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Health Matters: Celebrating Our Healthcare Heroes

Home COMMUNITY HEALTH Health Matters: Celebrating Our Healthcare Heroes

Health Matters: Celebrating Our Healthcare Heroes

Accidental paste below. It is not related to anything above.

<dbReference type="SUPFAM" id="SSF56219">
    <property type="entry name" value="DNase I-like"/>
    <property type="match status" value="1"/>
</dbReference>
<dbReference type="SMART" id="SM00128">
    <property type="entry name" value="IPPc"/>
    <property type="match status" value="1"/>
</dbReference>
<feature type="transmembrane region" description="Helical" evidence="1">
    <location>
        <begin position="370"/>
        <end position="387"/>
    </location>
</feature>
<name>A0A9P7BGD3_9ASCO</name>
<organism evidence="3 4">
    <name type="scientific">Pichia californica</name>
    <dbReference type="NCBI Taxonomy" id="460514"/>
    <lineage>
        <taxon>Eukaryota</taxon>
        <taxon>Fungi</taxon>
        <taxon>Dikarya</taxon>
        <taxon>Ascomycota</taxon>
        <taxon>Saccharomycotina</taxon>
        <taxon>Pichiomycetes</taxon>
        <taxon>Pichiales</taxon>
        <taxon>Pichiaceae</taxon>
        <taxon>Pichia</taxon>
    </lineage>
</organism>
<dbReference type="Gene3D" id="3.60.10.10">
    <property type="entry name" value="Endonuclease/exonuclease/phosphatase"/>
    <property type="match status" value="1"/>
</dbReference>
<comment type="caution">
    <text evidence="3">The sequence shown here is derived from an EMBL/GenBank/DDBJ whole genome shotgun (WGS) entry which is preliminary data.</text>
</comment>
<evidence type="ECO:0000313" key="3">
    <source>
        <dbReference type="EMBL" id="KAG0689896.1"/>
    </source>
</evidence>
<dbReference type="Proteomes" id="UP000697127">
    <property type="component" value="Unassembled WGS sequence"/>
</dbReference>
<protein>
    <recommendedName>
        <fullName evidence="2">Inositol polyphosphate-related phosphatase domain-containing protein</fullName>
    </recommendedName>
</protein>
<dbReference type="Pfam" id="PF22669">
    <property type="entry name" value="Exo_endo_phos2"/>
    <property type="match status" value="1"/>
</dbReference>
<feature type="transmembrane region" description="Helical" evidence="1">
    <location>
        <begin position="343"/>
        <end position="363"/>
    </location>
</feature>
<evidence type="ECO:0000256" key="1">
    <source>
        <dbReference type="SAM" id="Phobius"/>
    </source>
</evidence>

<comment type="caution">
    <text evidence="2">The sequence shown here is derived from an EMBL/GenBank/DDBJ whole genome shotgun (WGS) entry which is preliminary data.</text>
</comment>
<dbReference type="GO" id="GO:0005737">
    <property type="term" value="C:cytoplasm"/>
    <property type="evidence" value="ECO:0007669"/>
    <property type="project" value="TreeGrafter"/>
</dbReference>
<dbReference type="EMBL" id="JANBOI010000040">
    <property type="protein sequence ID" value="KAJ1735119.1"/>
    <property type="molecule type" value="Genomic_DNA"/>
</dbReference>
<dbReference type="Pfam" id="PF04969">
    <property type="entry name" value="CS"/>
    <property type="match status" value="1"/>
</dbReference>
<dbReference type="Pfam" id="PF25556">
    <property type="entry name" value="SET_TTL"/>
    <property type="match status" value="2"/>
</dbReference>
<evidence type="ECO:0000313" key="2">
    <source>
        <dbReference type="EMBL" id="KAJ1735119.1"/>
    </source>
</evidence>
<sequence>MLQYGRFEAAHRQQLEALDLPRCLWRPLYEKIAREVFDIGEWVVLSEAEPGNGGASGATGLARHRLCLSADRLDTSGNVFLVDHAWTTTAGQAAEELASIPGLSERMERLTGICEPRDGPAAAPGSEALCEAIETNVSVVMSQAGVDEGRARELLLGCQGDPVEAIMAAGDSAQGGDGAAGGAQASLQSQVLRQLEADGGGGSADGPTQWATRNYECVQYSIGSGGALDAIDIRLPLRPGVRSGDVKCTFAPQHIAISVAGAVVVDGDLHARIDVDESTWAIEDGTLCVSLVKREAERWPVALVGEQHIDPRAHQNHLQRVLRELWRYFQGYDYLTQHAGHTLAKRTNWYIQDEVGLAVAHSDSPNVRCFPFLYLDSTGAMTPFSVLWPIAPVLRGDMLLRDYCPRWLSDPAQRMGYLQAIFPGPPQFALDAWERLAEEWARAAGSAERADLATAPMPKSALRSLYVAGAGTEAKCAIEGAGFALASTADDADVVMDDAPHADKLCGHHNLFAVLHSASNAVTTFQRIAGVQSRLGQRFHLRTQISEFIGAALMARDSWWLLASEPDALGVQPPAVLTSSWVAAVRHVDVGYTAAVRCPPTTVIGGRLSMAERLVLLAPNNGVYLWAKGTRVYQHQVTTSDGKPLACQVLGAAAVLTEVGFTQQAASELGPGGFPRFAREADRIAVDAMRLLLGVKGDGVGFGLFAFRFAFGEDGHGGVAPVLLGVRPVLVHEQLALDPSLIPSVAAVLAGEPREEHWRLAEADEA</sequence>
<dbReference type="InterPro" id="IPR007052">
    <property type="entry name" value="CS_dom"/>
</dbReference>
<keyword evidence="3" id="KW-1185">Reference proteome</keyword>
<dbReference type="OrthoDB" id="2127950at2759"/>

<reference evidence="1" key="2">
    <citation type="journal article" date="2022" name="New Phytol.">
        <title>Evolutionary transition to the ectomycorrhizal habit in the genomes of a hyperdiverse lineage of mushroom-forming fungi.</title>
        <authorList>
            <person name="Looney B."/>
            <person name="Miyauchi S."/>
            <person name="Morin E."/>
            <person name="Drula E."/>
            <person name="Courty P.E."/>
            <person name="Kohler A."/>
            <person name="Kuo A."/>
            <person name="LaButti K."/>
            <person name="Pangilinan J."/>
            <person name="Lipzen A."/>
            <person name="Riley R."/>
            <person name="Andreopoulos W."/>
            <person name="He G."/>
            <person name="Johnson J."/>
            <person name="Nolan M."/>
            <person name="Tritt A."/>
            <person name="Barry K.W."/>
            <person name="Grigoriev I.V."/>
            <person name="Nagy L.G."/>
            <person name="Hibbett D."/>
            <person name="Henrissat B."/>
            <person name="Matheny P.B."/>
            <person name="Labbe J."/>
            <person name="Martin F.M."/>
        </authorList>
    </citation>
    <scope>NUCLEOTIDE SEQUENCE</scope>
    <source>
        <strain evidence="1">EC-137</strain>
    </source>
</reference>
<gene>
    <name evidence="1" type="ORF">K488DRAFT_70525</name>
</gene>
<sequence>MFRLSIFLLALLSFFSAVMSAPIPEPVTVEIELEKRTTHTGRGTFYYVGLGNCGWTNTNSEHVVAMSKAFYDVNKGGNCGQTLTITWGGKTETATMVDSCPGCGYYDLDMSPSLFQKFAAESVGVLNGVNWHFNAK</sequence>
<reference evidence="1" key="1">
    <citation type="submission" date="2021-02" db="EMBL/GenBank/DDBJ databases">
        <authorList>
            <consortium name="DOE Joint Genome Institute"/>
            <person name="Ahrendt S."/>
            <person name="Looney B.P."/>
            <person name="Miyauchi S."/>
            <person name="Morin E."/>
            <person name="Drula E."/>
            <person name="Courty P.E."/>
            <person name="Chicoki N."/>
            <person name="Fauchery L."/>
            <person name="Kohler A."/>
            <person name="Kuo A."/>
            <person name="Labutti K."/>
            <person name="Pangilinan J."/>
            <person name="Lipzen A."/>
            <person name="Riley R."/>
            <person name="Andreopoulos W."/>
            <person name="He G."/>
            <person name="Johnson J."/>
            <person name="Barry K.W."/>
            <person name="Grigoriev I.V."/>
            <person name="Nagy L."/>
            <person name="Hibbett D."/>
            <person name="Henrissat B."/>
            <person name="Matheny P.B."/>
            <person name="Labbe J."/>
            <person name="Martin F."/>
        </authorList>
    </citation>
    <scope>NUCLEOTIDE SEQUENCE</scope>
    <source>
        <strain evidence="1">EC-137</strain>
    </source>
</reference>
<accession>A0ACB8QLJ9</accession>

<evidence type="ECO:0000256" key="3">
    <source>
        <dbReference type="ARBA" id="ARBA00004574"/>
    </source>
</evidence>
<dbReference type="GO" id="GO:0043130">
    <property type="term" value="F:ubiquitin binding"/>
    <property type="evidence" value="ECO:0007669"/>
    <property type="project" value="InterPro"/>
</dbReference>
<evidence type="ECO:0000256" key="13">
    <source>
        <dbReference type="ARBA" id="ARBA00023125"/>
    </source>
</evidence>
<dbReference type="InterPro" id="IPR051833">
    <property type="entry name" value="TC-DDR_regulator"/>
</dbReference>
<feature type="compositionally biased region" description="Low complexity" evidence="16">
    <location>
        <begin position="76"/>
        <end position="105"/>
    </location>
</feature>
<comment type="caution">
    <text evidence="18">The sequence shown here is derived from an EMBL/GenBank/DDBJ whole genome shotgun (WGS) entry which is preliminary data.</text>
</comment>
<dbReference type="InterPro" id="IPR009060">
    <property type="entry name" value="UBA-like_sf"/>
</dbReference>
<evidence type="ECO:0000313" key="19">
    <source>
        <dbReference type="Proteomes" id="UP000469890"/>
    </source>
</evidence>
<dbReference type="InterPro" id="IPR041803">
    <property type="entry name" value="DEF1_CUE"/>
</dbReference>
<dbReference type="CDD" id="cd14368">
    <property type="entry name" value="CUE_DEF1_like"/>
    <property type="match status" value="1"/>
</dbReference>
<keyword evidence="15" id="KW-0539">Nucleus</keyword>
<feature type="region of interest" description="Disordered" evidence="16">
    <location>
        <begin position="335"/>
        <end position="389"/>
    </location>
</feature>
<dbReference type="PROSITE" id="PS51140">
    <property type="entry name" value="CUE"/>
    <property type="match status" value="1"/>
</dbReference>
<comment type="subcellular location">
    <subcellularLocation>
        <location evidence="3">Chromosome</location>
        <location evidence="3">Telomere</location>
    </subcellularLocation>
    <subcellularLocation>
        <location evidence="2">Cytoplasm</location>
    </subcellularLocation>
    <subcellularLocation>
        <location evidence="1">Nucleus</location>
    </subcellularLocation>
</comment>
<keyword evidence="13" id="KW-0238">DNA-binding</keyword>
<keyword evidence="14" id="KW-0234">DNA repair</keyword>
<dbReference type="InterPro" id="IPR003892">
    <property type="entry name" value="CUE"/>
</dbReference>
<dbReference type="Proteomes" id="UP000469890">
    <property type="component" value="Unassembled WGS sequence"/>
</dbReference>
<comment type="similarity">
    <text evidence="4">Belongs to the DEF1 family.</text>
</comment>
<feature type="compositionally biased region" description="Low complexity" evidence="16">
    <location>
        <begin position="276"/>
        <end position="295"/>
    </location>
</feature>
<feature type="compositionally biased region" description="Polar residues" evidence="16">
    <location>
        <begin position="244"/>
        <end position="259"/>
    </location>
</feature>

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August 2018 Did you know MCHC Health Centers cares for more than 45 percent of the population in Mendocino County? It’s true! We’re here to help ensure that local people have access to essential healthcare services because we know that in rural communities like ours, finding a doctor who can see you in a timely manner is becoming more and more difficult—and getting access to a specialist can feel almost impossible. In honor of National Health Center Week (August 12 – 18), I want to acknowledge the people who make community-based healthcare possible. They do heroic work, not just locally, but across the nation, serving 27 million Americans a year. The clinicians here at MCHC are well-trained, thoughtful, efficient and compassionate. They often take on additional responsibilities to ensure that community needs are met. For instance, all of us have seen the effects of the sprawling and difficult problem of mental illness in our communities: law enforcement is taken away from urgent duties, while emergency rooms are becoming mental health providers. Physician Assistant Larry Aguirre decided to make a difference. He sought additional training and experience in psychiatric care at UC Davis. He enhanced his skills to provide better care for common illnesses like depression, anxiety, bipolar disorder, post-traumatic stress disorder (PTSD), substance abuse and more. Larry brought this new knowledge home to our healthcare teams, improving treatment expertise across our organization. His new skills significantly improve patients’ health, while also quietly touching my life and your life, while supporting the effectiveness of local agencies. Nurse practitioner Xochilt Morales de Martinez is another hero. She saw that the mental health resources for the Spanish-speaking community were sadly lacking, so she pursued a master’s degree in nursing. Further, she became a Marriage and Family Therapist and a certificated psychiatric nurse practitioner. As a bilingual, bicultural health professional, Xochilt works primarily with Latino families and individuals to overcome barriers to treatment. “I encourage people to come talk to me so I can make sure they have the correct information to make the right decisions for their family. I’m not here to judge. I’m just here to help,” she said. Specialty care for the children living in our area is meager. Cindi Mockel, a family nurse practitioner specializing in pediatrics, has advanced training in pediatric cardiac care and works closely with physicians at the University of California San Francisco (UCSF) and Stanford University physicians to ensure excellent care for children with heart problems. She is a nationally recognized expert in pediatric obesity, and sits on the Pediatric Committee of the Obesity Medical Association. At MCHC, Cindi runs a pediatric obesity clinic in conjunction with Patrika Tsai, M.D. of the UCSF Pediatric Watch Clinic. She is currently working on achieving her Board certification in Obesity Medicine. For many of our healthcare heroes, work doesn’t end when they leave our health centers. Justin Ebert, PA, volunteers for the Redwood Valley Fire Department. Nurse practitioner Chris Ayeko also serves as CEO of Hands for Global Health, a nonprofit organization that works to improve the health and welfare of the indigenous peoples of Latin America. To combat opioid addiction in our communities, MCHC’s Chief Medical Officer participates in SafeRx, a successful opioid reduction program in both Lake and Mendocino Counties. Other, behind-the-scenes heroes often go unnoticed: the facilities maintenance team, billing department staff, the people who manage the ever-more-challenging digital environment, our nurses and case managers, receptionists and patient financial services staff, the people who answer our phones when someone calls. I could go on. It truly takes everyone. Day after day, at every level of our organization, the people I work with demonstrate the selflessness, strength of purpose and caring that define a hero. I offer each of them my gratitude. Carole Press is the CEO of MCHC Health Centers—a local, non-profit, federally qualified health center offering medical, dental and behavioral health care to people in Lake and Mendocino Counties.